Each evening, before going to sleep, I pray for those I have met during the day, and then for my family and relatives by name, my colleagues and friends come next and finally I get to the departed, for whom I pray and whose prayers I ask for. Included are my parents, uncles and aunts, a growing number of cousins, my grandparents, great uncles and aunts, and also some priests and one or two bishops who have helped me along the way. I tell you this not to blow my spiritual trumpet; far from it. But, you see, I’m not suggesting that these people need “saving”, but as they love me, I love them too. True I’ve known a few people, mostly church people but others notable atheists who did not seem to be able to flinch at hurting others. I can’t judge them although I can lament their actions. But the state and quality of their future, even if they elect to live apart from God willfully and cruelly, is God’s business. Love can’t abide unlovingness, that’s what judgement eventually means, but God is that love, that judge. Is there Hell? Here and Jesus taught “there” too. But a faith that delights in that distinction is a depleted one and I think God will eventually give harsh people, particularly harsh Christians, a taste of their own medicine, even if only for a terrible moment at their end/beginning.

Perhaps it is because I am now “old”, but those we number in the Communion of Saints are my companions, and that is not merely those who get in stained glass windows with dinner plates behind their heads, but all the faithful departed, those in whom God has faith, to whom was given faith, who lived faithfully as best they could and who touched others, often unconsciously, with a love beyond themselves and their capabilities. Because this is true for me and I hope for you, this life is worth living because ordinary beauty “in God” takes upon itself a quality which does not depend on our receptive mood, but which illuminates even our “down” periods.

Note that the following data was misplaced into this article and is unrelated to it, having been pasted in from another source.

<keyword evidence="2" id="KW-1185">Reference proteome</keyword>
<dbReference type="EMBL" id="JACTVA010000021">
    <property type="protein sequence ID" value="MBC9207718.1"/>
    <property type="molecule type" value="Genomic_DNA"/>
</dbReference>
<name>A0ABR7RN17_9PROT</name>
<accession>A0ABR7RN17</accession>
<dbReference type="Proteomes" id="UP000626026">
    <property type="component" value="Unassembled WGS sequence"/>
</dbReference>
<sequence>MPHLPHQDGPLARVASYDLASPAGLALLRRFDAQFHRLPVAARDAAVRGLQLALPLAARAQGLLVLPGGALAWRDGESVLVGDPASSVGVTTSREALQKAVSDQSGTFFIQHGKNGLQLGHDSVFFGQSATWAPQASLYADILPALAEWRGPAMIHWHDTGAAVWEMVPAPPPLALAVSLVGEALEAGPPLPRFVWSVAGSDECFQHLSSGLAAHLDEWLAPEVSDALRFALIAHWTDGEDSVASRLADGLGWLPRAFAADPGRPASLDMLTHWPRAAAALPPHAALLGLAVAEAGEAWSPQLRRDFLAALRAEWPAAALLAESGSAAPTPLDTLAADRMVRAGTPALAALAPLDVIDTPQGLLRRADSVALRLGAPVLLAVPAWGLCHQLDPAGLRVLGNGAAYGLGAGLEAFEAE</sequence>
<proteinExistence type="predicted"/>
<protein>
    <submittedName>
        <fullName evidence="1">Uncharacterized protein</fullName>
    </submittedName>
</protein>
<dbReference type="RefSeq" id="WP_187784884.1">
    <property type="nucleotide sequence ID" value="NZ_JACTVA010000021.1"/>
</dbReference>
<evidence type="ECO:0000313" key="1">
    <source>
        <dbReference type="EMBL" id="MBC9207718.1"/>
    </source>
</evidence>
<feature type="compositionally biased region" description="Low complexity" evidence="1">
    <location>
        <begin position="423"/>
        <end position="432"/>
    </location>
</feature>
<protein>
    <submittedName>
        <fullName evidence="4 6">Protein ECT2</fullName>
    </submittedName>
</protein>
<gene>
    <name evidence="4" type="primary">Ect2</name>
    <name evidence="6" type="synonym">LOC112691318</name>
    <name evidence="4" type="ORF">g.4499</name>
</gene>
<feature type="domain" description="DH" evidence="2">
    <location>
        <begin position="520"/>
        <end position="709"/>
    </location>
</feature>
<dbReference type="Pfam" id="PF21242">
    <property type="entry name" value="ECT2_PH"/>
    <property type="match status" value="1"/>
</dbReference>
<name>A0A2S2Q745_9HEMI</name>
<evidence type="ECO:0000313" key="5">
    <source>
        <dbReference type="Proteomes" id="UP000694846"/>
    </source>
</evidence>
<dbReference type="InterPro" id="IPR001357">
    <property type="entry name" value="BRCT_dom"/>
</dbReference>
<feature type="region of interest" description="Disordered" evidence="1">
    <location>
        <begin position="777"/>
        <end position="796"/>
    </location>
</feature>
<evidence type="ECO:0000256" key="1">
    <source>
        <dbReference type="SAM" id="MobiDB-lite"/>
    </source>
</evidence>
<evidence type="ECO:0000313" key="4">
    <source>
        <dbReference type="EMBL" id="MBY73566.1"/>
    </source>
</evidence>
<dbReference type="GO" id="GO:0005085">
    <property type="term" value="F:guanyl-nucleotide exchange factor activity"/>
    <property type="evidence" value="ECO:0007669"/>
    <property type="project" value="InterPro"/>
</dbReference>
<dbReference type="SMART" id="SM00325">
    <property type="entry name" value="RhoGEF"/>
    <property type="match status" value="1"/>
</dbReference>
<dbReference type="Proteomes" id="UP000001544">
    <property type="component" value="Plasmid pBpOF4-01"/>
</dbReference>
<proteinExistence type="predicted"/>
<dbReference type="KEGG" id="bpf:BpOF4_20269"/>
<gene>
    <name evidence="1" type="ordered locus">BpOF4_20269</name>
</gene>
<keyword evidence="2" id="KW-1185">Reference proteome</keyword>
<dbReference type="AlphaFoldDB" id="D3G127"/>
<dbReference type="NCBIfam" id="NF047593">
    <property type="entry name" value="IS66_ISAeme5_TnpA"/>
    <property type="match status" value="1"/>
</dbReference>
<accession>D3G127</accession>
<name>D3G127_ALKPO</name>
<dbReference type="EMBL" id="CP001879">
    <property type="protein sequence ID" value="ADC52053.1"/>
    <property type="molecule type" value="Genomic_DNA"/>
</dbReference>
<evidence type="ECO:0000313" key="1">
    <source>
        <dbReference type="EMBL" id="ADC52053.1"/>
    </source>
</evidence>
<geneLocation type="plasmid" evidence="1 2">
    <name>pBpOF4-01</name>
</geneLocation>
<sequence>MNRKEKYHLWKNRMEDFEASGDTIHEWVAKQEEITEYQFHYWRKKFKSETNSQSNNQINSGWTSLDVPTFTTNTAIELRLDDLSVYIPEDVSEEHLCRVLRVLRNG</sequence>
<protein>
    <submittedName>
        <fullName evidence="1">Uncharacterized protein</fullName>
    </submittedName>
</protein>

So I face what now begins when the port is inserted in my vein tomorrow knowing that I have the thoughts and prayers of so many of you, for which I am so grateful and humbled, the prayers of the greater Church which surrounds me and as a penitent by grace in communion with God through the coming, passion, resurrection and ascension of Jesus my King.

4 Responses

  1. This might be the most important thing I’ve ever read, and are privileged to “share” – I know it’s the sweetest. It resonates TRUTH to every fiber of my being … it has blessed me deeply. I can’t thank you enough for sharing with us the Deepness of this Journey. I pray for you always, Father, with thanksgiving for your life.

  2. This is a rare and lovely post – a man poised on the edge of time, sharing what that truly feels like – sharing the deepest parts of who he is. It is a privilege to read it.

  3. my prayers are joined with that cloud of witnesses praying for you, as you continue on this journey

  4. Like a majority of working-class north Britons, these men were unchurched, except for baptisms, weddings and funerals, as were their forensically Roman Catholic wives.

    I know Italian-Americans just like that.

    Prayers.